The NBA season is a marathon. One that wears down even the best-conditioned athletes. Nobody is fully healthy, nobody is fully rested and ready to go when the playoffs start. It’s all a matter of degrees.
Rookies can never be fully prepared for the physical grind.
For Ingram, Walton anticipated “that the biggest challenge for him will be the physical abuse of an NBA season.” The reasons have little to do with Ingram’s thin frame that is currently listed at 6-foot-9 and 190 pounds. Walton expressed more concern how the 19-year-old Ingram would adapt to the NBA’s 82-game schedule after playing 36 games during his lone season at Duke.
“No player has ever been through that until you get to the NBA,” Walton said. “It’s exhausting until your body gets used to it and adjusts to it. It takes time. The biggest challenge for him will be figuring out the best way to manage that, still train and take care of himself. The on-court stuff and his play will be just fine. It’ll be the challenge of the 82 game season he might struggle with.”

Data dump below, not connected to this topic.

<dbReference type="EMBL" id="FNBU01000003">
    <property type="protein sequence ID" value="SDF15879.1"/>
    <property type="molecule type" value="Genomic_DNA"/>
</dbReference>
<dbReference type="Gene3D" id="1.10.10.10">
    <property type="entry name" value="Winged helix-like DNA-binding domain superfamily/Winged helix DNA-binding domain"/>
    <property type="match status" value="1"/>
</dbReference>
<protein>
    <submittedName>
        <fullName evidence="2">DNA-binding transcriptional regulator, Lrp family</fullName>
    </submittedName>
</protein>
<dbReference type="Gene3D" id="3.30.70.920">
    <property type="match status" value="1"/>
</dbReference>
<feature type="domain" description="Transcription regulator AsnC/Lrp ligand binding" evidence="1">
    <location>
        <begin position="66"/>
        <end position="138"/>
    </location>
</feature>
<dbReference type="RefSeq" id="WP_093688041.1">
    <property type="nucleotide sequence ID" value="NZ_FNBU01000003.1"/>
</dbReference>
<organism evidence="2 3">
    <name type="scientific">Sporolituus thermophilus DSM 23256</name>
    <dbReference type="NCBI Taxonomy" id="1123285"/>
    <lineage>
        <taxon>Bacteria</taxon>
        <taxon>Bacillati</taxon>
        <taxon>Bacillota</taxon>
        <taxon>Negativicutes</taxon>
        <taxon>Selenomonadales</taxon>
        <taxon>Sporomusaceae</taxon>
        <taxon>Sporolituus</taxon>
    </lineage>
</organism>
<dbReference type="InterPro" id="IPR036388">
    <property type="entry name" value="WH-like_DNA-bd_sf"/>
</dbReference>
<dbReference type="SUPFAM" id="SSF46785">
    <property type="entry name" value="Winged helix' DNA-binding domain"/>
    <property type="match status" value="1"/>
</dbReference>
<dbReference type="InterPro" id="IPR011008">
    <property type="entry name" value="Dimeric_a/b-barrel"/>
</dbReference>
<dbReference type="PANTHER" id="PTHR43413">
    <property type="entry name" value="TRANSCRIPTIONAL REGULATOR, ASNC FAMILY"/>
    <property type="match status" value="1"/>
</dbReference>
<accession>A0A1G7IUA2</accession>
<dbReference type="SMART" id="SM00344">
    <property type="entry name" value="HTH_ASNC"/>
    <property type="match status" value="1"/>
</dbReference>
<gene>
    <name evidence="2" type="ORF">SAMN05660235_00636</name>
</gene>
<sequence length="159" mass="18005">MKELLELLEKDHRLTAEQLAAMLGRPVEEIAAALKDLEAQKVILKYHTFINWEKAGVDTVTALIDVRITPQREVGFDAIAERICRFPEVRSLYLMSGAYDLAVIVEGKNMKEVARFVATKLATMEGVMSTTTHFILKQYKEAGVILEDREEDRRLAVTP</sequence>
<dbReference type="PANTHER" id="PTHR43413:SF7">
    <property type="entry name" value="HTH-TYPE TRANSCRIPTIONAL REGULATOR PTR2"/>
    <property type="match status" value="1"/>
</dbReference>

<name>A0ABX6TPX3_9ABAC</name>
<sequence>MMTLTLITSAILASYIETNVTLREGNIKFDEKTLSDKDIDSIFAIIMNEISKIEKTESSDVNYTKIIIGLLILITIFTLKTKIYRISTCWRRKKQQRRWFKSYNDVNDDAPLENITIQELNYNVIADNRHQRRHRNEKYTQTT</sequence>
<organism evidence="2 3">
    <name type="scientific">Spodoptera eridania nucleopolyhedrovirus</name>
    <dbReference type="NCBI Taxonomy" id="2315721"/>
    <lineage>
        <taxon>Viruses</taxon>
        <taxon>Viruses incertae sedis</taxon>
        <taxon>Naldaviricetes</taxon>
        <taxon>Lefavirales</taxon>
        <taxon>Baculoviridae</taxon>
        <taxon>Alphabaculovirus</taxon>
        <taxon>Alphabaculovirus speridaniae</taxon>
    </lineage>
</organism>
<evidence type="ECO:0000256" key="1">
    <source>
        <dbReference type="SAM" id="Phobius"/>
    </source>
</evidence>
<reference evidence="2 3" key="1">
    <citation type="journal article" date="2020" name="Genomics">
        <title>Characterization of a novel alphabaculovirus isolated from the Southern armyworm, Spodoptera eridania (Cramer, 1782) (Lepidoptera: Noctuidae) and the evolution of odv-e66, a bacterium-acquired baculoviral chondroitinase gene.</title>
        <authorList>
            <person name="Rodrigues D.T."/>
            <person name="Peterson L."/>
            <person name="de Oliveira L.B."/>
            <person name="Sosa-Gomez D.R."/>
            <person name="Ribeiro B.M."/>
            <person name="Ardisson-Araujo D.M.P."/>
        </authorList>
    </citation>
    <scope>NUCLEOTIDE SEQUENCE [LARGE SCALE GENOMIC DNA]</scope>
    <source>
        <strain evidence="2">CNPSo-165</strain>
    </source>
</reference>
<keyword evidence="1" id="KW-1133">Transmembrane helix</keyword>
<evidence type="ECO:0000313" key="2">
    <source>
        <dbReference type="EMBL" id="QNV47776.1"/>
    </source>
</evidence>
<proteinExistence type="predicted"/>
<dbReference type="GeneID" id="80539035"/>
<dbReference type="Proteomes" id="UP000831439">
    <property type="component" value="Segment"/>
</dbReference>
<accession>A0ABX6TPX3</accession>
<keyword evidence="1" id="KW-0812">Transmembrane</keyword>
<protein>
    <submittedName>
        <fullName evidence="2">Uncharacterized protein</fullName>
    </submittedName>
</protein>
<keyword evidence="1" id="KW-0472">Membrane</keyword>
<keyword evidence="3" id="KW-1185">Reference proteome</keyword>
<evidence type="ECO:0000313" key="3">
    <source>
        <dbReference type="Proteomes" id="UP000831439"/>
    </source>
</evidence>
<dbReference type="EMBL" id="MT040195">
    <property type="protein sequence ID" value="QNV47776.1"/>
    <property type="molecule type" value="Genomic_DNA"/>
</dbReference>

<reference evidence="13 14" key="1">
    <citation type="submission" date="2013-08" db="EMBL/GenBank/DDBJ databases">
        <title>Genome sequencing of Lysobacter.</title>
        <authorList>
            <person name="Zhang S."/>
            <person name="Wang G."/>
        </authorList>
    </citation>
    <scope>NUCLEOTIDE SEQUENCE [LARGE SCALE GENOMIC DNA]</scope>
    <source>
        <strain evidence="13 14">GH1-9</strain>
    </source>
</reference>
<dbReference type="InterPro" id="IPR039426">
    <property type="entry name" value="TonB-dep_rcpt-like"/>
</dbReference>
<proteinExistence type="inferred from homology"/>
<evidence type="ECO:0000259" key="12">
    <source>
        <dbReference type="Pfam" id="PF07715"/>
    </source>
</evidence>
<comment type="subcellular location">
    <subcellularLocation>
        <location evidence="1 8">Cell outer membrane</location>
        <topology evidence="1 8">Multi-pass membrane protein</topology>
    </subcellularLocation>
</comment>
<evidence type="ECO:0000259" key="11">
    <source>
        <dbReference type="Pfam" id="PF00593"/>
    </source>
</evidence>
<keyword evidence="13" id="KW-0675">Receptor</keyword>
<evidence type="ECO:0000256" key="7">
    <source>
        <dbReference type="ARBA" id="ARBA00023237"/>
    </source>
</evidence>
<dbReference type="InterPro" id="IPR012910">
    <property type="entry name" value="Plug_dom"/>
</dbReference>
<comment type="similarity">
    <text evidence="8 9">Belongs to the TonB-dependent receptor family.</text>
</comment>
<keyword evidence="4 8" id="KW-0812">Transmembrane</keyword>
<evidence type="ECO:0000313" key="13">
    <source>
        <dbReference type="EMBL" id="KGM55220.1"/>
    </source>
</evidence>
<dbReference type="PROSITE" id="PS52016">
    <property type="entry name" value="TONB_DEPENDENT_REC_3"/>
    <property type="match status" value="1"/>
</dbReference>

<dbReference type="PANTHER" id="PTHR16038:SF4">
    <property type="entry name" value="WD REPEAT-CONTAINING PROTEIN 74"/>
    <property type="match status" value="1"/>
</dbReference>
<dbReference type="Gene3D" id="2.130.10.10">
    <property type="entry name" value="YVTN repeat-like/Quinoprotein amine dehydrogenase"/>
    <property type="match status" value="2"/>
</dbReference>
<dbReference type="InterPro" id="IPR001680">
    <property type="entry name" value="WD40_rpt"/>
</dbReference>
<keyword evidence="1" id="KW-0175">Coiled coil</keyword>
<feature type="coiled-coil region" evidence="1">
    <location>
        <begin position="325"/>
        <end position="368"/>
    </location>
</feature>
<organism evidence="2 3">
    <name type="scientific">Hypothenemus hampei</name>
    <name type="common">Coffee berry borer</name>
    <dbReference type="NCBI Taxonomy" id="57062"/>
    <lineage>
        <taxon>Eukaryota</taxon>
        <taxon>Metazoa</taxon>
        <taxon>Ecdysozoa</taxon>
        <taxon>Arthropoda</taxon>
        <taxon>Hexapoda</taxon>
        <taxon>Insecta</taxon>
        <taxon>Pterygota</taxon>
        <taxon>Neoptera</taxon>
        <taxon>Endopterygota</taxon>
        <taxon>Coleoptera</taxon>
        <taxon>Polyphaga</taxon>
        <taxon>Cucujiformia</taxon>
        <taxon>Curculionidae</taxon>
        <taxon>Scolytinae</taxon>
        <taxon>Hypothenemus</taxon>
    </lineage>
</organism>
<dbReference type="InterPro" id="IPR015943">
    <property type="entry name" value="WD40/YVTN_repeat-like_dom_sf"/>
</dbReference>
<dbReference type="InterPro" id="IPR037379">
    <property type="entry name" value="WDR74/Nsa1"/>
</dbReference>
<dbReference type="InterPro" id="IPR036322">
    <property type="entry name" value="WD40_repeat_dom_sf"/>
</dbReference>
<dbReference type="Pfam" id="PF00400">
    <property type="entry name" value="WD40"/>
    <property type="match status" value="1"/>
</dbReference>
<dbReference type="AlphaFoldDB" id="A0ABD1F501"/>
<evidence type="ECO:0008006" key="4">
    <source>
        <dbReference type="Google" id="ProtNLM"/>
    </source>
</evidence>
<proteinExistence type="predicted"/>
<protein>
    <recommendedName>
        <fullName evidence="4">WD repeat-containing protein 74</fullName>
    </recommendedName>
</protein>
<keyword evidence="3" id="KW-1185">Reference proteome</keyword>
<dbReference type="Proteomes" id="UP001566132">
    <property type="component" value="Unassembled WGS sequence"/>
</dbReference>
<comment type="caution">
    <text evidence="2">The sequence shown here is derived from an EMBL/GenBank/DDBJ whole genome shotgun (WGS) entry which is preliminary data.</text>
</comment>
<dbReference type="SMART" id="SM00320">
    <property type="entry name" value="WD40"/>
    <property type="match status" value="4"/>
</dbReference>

That’s some spin from Walton. Yes, Ingram would struggle with the 82-game season regardless of his build and conditioning. However, his slight build is only going to exacerbate that challenge for his first NBA season. Or two.
Expect Ingram’s role and confidence to grow as the season goes on. Expect his chemistry with D'Angelo Russell and the rest of the young Laker core to improve over the course of the season. Hopefully, Ingram will soak up lessons watching Luol Deng prepare physically and mentally.
Bringing Ingram off the bench to start is a smart move, but the sooner his play demands he starts the better.